Empathy mapping

Empathy mapping

What is it?

Empathy mapping helps you understand and empathize with your target audience, users, or customers by capturing their perspectives, feelings, and needs. It's a visual tool commonly utilized in fields such as service design, UX (User Experience), and branding. This concept is often credited to Dave Gray, who played a significant role in popularizing it.

An empathy map consists of four distinct quadrants, each dedicated to a different aspect of an individual or group's experience: "think," "feel," "say," and "do." In the "think" quadrant, one can explore their thoughts, ideas, and beliefs. The "feel" quadrant delves into their emotions, attitudes, and reactions. Meanwhile, the "say" quadrant focuses on their expressed thoughts and words, and the "do" quadrant examines their observable behaviors and actions.

While not commonly associated with the presentation development process, empathy mapping can be a transformative tool for creating impactful content. By visually organizing and synthesizing information related to perspectives, motivations, and experiences, it enables teams to develop a deeper understanding and empathy toward their target audience. This, in turn, informs the development and design process, facilitating the creation of tailored content, storytelling, and design choices for presentations that effectively engage and resonate with the audience's needs.

      When to use it

      When you need to go beyond surface-level data and uncover insights that can shape content in a more human-centered way.

      Remember to

      1. Approach it as a guide rather than a rigid template. Customize categories to suit your specific audience and objectives.
      2. Don't get too caught up in the specifics of where each piece of information belongs on the empathy map—focus on connecting with the the target audience.

       

      Step-by-step

      1

      Get materials together

      You'll need a whiteboard or large sheet of paper to recreate the empathy map framework. You'll also need sticky notes, markers, and highlighters.

      2

      Define the purpose of empathy mapping

      Review the goals and desired outcomes of the presentation and think about the actions or responses you hope to inspire from the audience. For example, if you're developing internal training presentations for a large company, the goals may include enhancing employee knowledge, improving skills, fostering teamwork, or driving behavior change. The purpose of empathy mapping in this scenario would be to gain deep insights into the needs, perspectives, and experiences of the employees who will be attending the training.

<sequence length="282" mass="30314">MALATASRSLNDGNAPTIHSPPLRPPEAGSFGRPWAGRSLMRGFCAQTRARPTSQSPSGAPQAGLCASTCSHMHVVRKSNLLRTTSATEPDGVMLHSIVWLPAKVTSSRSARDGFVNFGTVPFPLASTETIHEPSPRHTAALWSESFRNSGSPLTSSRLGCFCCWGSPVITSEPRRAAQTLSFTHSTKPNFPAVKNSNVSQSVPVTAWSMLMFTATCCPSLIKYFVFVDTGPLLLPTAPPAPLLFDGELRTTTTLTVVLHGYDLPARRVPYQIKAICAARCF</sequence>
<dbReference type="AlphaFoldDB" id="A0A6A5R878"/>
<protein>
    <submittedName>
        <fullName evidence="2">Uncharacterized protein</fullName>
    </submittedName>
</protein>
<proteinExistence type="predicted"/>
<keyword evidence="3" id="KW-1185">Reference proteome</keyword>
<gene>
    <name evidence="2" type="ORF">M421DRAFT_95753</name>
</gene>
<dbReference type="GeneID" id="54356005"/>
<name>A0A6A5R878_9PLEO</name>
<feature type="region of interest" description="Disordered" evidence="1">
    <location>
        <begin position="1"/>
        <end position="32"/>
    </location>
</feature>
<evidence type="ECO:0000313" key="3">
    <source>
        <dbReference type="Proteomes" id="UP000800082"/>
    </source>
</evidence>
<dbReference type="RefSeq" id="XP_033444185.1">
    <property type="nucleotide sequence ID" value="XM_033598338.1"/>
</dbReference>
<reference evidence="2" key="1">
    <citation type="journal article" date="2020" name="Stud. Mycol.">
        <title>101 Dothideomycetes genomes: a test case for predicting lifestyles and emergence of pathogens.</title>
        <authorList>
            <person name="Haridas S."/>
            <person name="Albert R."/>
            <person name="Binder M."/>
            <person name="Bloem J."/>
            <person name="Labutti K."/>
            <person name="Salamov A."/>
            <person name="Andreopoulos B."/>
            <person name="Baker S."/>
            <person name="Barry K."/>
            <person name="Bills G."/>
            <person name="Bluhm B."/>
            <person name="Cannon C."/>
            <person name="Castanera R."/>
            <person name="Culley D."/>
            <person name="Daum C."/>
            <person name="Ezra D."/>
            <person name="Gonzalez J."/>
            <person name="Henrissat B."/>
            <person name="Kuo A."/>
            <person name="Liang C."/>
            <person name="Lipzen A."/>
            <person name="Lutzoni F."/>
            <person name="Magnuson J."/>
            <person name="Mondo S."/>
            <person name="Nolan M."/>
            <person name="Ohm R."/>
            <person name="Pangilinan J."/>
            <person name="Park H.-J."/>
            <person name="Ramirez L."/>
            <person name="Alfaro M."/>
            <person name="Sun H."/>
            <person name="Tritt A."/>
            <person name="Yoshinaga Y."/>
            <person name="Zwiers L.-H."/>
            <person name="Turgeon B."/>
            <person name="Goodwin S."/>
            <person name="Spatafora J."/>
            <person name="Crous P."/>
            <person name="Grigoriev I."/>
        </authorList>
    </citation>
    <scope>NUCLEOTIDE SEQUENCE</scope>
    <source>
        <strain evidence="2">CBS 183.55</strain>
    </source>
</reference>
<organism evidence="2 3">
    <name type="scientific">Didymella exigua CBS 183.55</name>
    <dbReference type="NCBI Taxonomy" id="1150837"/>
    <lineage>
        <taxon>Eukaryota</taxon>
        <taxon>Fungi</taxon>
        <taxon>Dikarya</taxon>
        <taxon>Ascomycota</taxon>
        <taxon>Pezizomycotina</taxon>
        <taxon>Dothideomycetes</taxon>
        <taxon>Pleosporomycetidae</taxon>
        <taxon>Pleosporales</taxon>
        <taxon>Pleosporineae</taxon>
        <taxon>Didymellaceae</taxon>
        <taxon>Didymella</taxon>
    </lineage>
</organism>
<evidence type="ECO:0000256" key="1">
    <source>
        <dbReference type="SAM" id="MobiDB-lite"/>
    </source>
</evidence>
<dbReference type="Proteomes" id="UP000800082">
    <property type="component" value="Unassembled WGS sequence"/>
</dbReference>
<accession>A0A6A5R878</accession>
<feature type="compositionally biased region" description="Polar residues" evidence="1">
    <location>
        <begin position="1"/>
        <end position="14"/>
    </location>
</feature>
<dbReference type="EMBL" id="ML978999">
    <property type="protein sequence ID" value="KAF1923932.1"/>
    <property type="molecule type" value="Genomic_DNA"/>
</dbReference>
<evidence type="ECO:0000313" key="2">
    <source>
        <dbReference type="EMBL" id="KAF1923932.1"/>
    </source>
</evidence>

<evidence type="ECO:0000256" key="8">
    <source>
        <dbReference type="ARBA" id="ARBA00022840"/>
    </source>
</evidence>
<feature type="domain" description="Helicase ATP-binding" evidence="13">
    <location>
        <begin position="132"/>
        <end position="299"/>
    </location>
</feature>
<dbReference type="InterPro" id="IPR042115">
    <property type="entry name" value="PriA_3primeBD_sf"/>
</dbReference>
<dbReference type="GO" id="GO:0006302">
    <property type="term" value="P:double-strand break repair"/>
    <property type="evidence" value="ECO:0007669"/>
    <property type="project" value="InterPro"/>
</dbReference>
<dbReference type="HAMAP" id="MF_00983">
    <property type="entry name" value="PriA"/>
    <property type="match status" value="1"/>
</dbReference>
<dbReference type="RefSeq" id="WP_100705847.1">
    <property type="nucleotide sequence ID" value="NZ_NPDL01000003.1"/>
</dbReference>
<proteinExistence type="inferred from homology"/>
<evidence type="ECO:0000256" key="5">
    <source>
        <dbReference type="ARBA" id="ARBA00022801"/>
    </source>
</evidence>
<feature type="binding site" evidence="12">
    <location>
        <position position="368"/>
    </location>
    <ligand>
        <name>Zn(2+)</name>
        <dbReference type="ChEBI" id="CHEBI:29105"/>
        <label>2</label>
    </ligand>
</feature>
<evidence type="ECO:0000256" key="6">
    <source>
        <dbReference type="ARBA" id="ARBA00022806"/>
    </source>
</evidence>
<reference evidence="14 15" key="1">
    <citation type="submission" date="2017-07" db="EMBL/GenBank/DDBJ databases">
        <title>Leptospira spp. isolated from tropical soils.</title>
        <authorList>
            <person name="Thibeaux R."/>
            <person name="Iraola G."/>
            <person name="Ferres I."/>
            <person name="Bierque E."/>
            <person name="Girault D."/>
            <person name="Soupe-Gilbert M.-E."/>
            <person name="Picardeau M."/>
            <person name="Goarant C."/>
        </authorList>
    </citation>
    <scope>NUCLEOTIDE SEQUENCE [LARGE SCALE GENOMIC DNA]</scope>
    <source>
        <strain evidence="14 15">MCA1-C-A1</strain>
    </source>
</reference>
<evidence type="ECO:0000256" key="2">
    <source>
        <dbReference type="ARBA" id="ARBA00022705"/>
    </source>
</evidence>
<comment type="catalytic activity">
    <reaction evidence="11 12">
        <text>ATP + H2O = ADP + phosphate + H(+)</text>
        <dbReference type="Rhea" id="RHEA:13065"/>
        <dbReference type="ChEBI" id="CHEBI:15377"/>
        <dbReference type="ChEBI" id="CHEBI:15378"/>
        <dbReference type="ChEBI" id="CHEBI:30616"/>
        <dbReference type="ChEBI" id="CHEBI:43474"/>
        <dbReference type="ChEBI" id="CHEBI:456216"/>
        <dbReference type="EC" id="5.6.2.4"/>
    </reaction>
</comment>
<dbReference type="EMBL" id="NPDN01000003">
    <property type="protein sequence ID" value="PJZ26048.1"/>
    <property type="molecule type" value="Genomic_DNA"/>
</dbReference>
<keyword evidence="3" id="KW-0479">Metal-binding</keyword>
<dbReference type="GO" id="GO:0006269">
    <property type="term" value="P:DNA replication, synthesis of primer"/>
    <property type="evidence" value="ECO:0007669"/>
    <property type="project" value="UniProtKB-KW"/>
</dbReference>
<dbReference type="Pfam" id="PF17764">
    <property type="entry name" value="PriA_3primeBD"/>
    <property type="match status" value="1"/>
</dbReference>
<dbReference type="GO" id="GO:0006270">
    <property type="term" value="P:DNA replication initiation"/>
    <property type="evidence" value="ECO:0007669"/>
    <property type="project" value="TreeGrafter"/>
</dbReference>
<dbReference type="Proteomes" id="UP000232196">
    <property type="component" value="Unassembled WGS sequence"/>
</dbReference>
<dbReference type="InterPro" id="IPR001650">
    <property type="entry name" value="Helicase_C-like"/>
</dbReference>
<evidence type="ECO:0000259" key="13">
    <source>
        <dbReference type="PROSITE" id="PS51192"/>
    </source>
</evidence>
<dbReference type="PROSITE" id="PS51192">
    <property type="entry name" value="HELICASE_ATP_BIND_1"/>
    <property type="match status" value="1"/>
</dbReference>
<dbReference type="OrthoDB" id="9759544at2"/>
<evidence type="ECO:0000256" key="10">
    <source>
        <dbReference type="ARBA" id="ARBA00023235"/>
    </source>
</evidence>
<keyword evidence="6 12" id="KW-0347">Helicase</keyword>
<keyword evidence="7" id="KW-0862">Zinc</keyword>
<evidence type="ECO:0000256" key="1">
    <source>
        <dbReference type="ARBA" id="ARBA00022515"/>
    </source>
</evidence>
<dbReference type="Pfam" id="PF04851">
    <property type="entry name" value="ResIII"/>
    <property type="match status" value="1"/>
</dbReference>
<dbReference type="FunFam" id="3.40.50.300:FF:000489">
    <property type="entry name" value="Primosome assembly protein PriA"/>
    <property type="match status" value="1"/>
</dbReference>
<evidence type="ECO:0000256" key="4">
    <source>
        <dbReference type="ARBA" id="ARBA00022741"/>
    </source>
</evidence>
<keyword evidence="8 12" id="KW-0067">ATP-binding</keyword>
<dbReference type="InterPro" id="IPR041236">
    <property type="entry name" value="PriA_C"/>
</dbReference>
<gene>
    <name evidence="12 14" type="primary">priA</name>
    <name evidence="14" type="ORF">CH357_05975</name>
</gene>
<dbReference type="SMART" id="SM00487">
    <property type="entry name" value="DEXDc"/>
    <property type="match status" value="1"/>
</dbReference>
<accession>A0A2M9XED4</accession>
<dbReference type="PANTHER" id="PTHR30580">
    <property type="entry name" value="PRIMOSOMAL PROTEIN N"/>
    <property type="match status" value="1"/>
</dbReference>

3

      Define personas

      Choose specific user personas or audience segments you want to understand better. These could be a hypothetical or real users. It's often beneficial to create multiple personas when you have a diverse audience with distinct characteristics and needs

      4

      Gather relevant research

      To create a solid foundation for your empathy map, you need to gather relevant research that provides insights into your target audience. Here are two common approaches:

      1. Qualitative research: Gather all the qualitative research you have conducted, such as interview transcripts, notes, audio recordings, or any other relevant documentation. Organize them in a way that allows easy access and reference during the empathy mapping activity.

      2. Internet research and secondary sources: Alternatively, you can leverage online sources such as articles, reports, forums, and social media platforms as a valuable resource. Explore user-generated content, discussions, comments, and reviews to gain additional insights into your audience's preferences, challenges, and behaviors. Internet research provides a broader context and can supplement or serve as a substitute for qualitative research

      5

      Draw the empathy map(s)

      Empathy maps can vary in their format, but they all share common core elements. For each persona, construct a separate empathy map by dividing a sheet of paper or whiteboard into four quadrants: Assign each quadrant one of the following headings: "Says," "Thinks," "Feels," and "Does."

      Fill in the empathy map(s)

      Start filling in the empathy map sections with data and insights related to your persona. Use sticky notes or markers for this.

      • Say: Record direct quotes or statements from the user.
      • Think: Capture the thoughts, questions, and concerns the user might have.
      • Feel: Note down the user's emotional responses, such as frustration, joy, or confusion.
      • Do: Describe the actions and behaviors you've observed or learned about.

      6

      Analyze and identify patterns

      Step back and analyze the empathy maps for each persona. Look for commonalities, patterns, and recurring themes across the personas. Identify shared needs, pain points, motivations, and opportunities for improvement.

      7

      Translate insights

      Based on the patterns and insights derived from the empathy maps, identify responses that align with the goals and desired outcomes of the presentation. Determine how you can address the needs, pain points, and motivations of your audience. Use the empathy maps as a guide to develop content, activities, or strategies that resonate with the personas and inspire the desired reactions or behaviors.

      Template coming soon